In today’s reading, the word “abide” is used repeatedly. “Abide in me as I abide in you.” One definition of abide is “to be at home with”, which is one of the greatest gifts any of us can enjoy in this life. When you really feel at home with someone, the relationship is easy, joyful, honest, and safe. You can be your full self with the other person, who can also be their full self with you. This is the quality of relationship that Christ invites us to share with God.
In relationships that thrive, people feel at home with one another. This quality is what I hope all of you feel in your primary relationships and within this spiritual community. At home, ideally, we can let our guards down, open our hearts and be vulnerable with each other. When that happens, intimate, loving relationships form that free us to joyfully share and develop our gifts. We can become fruitful.
Now contemplate those relationships where you are fully at home. How important are they to you? How do they make you feel? This is the quality of relationship we are invited to by God. Now I’m going to use a word that most of us recoil at – dependence. The branches depend on the vine for life. They need the vine. “Because apart from me you can do nothing.” Let that sink in. Our spiritual freedom comes when we depend on God. Not on ourselves. Not on others. And this is good news – especially during those times in life when we are overwhelmed and stretched thin. Through prayer, we can call on the One on whom we depend for life so that with grace we can fulfill the mission God gives us. We need God.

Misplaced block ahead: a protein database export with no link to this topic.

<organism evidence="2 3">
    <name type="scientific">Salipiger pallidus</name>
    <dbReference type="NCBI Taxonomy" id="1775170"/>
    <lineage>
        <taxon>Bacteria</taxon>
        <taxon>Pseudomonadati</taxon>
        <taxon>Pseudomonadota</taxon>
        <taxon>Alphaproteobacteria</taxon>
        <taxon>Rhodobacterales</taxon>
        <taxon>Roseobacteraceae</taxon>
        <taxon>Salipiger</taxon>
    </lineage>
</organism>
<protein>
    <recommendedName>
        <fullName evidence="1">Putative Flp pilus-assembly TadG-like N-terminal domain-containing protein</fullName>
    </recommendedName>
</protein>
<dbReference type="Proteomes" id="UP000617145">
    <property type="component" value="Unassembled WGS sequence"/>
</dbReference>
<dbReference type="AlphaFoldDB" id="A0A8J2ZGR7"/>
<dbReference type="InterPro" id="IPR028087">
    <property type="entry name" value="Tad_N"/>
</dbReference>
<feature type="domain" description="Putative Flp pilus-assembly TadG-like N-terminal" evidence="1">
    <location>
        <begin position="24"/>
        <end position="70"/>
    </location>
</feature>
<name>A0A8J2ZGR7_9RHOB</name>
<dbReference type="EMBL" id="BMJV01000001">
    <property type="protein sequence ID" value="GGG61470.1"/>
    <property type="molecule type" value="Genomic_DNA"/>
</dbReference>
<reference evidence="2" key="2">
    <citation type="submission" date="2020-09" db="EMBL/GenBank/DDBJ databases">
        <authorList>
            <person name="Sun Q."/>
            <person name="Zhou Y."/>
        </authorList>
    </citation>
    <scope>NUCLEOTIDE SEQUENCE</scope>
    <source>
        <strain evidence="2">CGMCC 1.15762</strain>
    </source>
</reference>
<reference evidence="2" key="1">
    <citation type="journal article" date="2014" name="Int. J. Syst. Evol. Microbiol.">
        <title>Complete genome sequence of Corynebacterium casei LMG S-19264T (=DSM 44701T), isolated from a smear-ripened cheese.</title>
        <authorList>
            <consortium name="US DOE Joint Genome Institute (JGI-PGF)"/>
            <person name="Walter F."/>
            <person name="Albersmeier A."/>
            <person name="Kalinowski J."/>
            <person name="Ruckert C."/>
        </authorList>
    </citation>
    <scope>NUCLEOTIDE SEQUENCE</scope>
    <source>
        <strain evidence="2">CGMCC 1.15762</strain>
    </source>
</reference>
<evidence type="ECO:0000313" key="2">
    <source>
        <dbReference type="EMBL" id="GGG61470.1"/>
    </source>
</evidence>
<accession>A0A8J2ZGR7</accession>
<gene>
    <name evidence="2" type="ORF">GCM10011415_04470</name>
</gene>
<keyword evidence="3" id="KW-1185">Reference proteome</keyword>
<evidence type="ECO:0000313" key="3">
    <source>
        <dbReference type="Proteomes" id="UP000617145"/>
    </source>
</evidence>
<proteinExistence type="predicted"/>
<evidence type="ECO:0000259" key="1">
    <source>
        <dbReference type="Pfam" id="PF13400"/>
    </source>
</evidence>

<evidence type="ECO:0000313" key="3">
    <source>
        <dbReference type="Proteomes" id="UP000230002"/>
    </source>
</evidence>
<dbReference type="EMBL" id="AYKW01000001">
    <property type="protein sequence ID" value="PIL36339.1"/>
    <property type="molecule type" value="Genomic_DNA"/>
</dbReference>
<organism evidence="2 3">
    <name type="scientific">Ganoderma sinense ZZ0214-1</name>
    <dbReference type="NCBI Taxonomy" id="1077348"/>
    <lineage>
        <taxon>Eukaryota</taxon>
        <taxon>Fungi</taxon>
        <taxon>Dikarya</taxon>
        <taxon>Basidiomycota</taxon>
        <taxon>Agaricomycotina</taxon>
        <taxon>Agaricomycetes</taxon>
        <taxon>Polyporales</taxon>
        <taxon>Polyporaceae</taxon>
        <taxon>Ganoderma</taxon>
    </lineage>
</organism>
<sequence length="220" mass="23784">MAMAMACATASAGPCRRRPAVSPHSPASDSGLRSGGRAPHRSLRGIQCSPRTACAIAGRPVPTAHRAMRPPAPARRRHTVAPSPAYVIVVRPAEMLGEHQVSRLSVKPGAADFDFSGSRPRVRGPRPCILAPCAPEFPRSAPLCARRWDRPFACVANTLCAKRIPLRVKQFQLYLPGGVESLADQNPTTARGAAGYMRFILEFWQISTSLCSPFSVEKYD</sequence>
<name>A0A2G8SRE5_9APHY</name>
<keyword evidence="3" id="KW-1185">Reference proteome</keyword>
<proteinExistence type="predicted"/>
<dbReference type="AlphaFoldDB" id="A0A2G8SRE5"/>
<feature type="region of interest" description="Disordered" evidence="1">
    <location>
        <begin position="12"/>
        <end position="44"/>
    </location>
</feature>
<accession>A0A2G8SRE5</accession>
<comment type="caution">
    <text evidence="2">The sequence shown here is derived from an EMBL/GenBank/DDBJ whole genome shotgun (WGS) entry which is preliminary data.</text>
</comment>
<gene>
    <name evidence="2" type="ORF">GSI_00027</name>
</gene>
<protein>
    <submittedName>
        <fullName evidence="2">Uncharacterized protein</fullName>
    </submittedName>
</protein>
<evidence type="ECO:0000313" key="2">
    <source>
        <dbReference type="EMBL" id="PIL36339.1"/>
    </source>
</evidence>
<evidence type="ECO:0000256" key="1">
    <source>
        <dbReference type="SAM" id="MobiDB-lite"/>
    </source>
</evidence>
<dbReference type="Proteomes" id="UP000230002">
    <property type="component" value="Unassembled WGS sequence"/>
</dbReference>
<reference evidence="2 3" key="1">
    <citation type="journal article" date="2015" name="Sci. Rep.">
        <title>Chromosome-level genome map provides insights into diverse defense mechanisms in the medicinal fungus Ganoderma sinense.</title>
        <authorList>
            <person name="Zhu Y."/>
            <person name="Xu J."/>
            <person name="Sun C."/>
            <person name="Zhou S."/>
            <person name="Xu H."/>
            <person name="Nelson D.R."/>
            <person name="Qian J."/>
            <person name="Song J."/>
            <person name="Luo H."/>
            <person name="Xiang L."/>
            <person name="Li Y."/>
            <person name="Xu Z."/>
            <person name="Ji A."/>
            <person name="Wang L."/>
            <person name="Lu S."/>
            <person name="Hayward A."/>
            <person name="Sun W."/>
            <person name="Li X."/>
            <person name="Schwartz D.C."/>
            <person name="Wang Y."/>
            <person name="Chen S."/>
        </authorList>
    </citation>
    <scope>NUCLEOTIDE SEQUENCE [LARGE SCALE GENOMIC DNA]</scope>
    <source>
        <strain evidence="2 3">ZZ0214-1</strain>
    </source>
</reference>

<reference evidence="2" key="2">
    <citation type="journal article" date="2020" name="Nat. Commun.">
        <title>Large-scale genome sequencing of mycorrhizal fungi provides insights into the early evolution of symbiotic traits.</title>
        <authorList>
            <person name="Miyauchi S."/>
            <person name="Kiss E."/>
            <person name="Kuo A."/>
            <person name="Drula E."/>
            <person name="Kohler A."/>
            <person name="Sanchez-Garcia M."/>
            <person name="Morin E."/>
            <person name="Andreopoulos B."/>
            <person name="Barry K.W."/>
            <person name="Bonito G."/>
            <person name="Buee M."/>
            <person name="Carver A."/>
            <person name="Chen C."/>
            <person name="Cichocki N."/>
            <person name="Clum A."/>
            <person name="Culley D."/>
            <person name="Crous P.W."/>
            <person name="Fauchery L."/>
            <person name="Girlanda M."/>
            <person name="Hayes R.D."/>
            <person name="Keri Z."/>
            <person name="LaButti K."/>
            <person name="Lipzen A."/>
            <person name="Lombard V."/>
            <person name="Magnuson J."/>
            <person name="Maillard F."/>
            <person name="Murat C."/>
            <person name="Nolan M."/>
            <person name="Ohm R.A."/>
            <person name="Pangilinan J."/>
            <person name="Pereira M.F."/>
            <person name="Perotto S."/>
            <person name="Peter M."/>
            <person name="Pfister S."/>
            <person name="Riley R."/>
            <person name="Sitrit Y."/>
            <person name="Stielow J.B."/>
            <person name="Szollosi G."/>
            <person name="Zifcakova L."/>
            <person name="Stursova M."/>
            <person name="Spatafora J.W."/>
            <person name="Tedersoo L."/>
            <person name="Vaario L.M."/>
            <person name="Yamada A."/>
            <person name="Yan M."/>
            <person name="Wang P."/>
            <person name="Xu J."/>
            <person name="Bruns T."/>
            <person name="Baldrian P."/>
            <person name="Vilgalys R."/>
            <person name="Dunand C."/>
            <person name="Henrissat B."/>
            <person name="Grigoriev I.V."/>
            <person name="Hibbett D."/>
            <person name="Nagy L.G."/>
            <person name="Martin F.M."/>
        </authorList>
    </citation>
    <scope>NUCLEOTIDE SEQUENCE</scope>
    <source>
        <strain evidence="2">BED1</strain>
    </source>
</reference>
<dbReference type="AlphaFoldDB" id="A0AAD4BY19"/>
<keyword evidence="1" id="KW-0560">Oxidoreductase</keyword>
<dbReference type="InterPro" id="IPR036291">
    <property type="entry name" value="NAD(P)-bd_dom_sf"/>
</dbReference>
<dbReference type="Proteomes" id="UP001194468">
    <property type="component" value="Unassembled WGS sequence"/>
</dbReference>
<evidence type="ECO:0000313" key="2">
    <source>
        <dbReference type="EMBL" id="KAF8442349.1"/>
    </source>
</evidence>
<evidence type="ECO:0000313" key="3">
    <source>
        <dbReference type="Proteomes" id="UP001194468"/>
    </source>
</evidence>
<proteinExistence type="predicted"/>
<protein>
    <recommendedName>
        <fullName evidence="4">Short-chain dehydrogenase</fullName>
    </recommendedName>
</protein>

It is when we flip the equation and expect that the spiritual life is about God serving our ego-based agendas, that we get into trouble and need to be pruned. For the health of the vine and branches, a skillful gardener knows to remove errant stems, especially those growing away from the support. Likewise, stems that are dead, damaged, diseased, unproductive, or overly tangled stems must also be removed. Whenever we are in the midst of a painful life experience, we might consider that God’s spirit is actually at work pruning us – that the trials we are bearing will eventually lead to new life.
Friends, the Christian life is an invitation to a life of service, of bearing fruit. But, that does not mean that we are nothing more than hired hands in the vineyard of life. The point of the Christian life isn’t to see who can work the hardest or accomplish the most. The invitation of the Christian life is to dwell deeply with and in God; to be at home with God in a relationship of safe dependence. Ours is a God worthy of trust, who wants us to be attached, to stay close.
To bear sweet, healthy, life-sustaining, abundant fruit we need to allow ourselves to draw from the rich, organic soil of grace that happens when we pray – alone and in community. We don’t need to fret over what direction to take with our lives. That is the Divine Gardener’s job. We have the Spirit of Life, the Spirit of God, running through our veins. Trust. Let the light in. Breathe deeply. You have been planted by God, forever grafted onto the Vine of grace, tangled up with others, forever connected in Spirit. Live a life rooted and grounded in prayer so that God’s love will flow through you to bear the sweetest, most abundant fruit. Amen.